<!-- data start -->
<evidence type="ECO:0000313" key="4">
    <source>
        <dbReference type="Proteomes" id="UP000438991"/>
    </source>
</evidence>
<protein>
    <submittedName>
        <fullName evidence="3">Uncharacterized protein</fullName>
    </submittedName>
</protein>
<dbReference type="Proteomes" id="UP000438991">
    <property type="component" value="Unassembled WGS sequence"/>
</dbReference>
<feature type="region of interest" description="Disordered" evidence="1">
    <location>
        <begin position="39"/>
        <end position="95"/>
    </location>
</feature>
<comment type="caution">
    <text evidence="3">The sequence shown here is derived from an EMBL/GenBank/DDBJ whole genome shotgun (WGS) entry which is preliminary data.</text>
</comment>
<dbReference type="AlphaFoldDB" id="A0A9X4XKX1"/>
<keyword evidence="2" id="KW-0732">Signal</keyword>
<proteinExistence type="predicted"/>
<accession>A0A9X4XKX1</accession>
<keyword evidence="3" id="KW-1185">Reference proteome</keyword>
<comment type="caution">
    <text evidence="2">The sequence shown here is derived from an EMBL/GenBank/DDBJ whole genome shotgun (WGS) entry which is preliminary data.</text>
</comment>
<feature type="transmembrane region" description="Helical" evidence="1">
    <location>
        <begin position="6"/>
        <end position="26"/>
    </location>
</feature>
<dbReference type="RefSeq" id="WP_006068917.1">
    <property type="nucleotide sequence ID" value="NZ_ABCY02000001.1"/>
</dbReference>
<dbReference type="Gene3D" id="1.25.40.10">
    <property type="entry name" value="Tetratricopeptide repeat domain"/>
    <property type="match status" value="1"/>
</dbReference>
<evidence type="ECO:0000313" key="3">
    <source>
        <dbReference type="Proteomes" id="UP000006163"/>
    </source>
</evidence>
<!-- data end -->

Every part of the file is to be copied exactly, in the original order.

<evidence type="ECO:0000313" key="4">
    <source>
        <dbReference type="Proteomes" id="UP000438991"/>
    </source>
</evidence>
<protein>
    <submittedName>
        <fullName evidence="3">Uncharacterized protein</fullName>
    </submittedName>
</protein>
<dbReference type="Proteomes" id="UP000438991">
    <property type="component" value="Unassembled WGS sequence"/>
</dbReference>
<feature type="region of interest" description="Disordered" evidence="1">
    <location>
        <begin position="39"/>
        <end position="95"/>
    </location>
</feature>
<comment type="caution">
    <text evidence="3">The sequence shown here is derived from an EMBL/GenBank/DDBJ whole genome shotgun (WGS) entry which is preliminary data.</text>
</comment>
<dbReference type="AlphaFoldDB" id="A0A9X4XKX1"/>
<keyword evidence="2" id="KW-0732">Signal</keyword>
<proteinExistence type="predicted"/>
<accession>A0A9X4XKX1</accession>
<keyword evidence="3" id="KW-1185">Reference proteome</keyword>
<comment type="caution">
    <text evidence="2">The sequence shown here is derived from an EMBL/GenBank/DDBJ whole genome shotgun (WGS) entry which is preliminary data.</text>
</comment>
<feature type="transmembrane region" description="Helical" evidence="1">
    <location>
        <begin position="6"/>
        <end position="26"/>
    </location>
</feature>
<dbReference type="RefSeq" id="WP_006068917.1">
    <property type="nucleotide sequence ID" value="NZ_ABCY02000001.1"/>
</dbReference>
<dbReference type="Gene3D" id="1.25.40.10">
    <property type="entry name" value="Tetratricopeptide repeat domain"/>
    <property type="match status" value="1"/>
</dbReference>
<evidence type="ECO:0000313" key="3">
    <source>
        <dbReference type="Proteomes" id="UP000006163"/>
    </source>
</evidence>